While ancient Greece and Rome did not have an exact equivalent of our modern homosexual cultural manifestation, they did have rampant homosexual activity, gender redefinition and pederasty. While socially and perhaps psychologically pederasty is not the same as pedophilia, in terms of conduct it's the same practice. These things were widespread and socially tolerated. The Church of course completely rejected these things but the historical reality somewhat defeats the Sacralist argument that civilization will fall if homosexuals marry. Pagan civilization continued, had its successes and failures and later transitioned into the model known as Medieval Christendom.
In fact a study of post-Roman history will indicate that not only did this perversity never really go away, it revived in Europe around the time of the Renaissance. As I've indicated elsewhere a lot of our modern ideas about 'olden times' concerning modesty and morality really hearken back to the Victorian period which itself was something of a reaction to the rather libertine period stretching from the 15th to 18th century. There were interludes and variations depending on where you look...the Puritan era for instance. I'm not suggesting for a moment that we need to have a 'loose' attitude about these things, but historical examination does help gain a broader perspective in terms of how we should react.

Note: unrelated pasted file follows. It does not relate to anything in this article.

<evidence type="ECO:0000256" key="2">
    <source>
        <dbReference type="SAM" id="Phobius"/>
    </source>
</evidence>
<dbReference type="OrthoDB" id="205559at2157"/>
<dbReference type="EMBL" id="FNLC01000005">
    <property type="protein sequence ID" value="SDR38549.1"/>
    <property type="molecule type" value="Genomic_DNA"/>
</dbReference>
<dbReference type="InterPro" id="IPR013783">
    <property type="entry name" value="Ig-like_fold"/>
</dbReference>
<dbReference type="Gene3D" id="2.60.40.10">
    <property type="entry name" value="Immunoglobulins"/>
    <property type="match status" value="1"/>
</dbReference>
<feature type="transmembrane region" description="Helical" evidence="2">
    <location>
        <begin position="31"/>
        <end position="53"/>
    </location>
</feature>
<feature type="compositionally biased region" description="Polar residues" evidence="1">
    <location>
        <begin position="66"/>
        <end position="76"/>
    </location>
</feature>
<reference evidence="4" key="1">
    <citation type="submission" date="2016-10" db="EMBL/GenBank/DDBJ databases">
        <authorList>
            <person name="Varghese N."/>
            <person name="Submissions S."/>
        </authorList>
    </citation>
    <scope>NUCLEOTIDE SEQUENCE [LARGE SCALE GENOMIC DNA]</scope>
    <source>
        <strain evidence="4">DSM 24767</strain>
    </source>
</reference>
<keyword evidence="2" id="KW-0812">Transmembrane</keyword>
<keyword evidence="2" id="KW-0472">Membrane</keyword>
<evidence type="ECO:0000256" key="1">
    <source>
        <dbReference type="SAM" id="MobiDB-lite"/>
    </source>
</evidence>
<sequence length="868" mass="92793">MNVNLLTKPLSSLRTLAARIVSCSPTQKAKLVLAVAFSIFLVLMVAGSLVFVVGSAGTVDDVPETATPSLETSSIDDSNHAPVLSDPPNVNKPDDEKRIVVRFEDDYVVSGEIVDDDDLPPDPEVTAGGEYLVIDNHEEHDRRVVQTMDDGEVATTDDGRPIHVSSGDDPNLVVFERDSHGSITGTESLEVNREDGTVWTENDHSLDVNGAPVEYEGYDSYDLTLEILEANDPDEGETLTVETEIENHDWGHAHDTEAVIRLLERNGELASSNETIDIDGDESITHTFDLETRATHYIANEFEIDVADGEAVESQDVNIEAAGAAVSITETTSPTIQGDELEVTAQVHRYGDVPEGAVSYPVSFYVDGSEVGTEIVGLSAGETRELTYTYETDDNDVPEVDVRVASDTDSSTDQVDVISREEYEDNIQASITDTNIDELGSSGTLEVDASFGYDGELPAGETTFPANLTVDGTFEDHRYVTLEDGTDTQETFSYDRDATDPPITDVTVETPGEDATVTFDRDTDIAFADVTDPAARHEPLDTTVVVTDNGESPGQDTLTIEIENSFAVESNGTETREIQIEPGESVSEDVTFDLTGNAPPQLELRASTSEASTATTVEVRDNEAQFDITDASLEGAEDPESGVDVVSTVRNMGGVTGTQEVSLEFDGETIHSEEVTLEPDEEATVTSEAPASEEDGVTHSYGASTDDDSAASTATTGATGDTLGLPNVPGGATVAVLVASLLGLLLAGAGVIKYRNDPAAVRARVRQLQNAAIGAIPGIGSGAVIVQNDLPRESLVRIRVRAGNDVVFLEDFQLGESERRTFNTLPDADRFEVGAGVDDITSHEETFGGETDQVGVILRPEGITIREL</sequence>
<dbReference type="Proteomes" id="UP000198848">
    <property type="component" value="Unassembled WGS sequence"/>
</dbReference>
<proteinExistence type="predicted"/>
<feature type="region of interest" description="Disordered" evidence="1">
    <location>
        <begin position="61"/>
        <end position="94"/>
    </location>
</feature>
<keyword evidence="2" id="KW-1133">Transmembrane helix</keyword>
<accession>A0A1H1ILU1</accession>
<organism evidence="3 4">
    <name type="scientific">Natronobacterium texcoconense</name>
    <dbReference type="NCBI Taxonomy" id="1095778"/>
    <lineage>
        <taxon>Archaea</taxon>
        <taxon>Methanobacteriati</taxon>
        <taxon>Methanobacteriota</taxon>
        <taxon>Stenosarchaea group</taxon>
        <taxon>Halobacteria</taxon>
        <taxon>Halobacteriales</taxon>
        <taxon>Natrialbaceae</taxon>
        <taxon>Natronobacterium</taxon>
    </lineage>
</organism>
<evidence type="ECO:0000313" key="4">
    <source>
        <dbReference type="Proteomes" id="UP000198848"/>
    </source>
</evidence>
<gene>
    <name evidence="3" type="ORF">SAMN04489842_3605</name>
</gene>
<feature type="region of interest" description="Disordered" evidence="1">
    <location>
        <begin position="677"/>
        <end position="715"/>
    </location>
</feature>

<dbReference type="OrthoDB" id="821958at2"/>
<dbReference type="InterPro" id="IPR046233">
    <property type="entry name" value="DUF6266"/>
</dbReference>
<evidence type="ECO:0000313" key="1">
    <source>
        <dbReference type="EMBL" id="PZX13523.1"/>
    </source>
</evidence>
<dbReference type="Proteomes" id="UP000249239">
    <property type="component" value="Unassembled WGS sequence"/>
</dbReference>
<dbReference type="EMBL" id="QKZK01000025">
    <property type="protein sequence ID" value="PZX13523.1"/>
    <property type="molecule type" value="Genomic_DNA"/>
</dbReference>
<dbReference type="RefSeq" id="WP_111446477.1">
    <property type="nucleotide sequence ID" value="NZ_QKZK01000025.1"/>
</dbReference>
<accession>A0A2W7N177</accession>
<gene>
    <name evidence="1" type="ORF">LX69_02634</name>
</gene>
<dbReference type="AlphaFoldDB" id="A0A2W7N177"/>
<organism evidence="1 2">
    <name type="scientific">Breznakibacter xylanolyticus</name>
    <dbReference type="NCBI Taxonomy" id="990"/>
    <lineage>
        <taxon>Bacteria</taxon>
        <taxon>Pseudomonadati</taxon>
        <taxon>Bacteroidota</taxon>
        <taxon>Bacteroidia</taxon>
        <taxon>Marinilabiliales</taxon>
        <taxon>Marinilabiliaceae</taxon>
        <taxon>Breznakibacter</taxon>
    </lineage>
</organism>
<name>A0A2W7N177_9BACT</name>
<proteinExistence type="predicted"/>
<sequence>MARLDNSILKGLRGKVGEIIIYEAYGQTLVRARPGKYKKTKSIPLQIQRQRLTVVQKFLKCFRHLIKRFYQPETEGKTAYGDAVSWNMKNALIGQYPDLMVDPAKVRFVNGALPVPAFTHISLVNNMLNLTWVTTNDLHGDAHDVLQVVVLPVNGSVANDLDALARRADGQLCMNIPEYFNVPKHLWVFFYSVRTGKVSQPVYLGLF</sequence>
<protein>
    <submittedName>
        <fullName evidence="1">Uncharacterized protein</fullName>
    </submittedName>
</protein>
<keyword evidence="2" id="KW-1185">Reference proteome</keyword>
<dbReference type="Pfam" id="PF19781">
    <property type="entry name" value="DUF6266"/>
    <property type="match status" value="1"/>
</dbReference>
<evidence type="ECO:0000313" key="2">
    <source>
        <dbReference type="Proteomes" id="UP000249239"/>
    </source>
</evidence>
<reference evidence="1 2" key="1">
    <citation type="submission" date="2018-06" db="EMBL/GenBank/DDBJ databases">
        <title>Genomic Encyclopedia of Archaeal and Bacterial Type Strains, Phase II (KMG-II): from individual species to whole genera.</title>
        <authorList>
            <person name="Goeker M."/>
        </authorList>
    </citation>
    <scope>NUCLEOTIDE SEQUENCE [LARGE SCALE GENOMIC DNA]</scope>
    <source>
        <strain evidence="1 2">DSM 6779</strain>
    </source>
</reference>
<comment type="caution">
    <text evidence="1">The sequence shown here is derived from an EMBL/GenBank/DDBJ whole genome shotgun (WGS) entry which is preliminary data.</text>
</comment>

Not only was Protestant hero and joint Head of the Church of England, Queen Mary II  (1689-94) frequently bare-breasted in public, many other functional civilizations have promoted order and manners, security and civil order and yet at the same time tolerated and approved of sin.
We can be happy that our present day royals are covered and yet that doesn't make our society somehow more 'Christian'...remember the reign of William and topless Mary is looked to as a 'glorious' period in the history of Protestant Britain.
Again this doesn't suggest that the current cultural surge of homosexuality is something we should ignore, downplay, or be apathetic about. It's affecting all of us, yet... our reaction should not be on par with the Sacralist.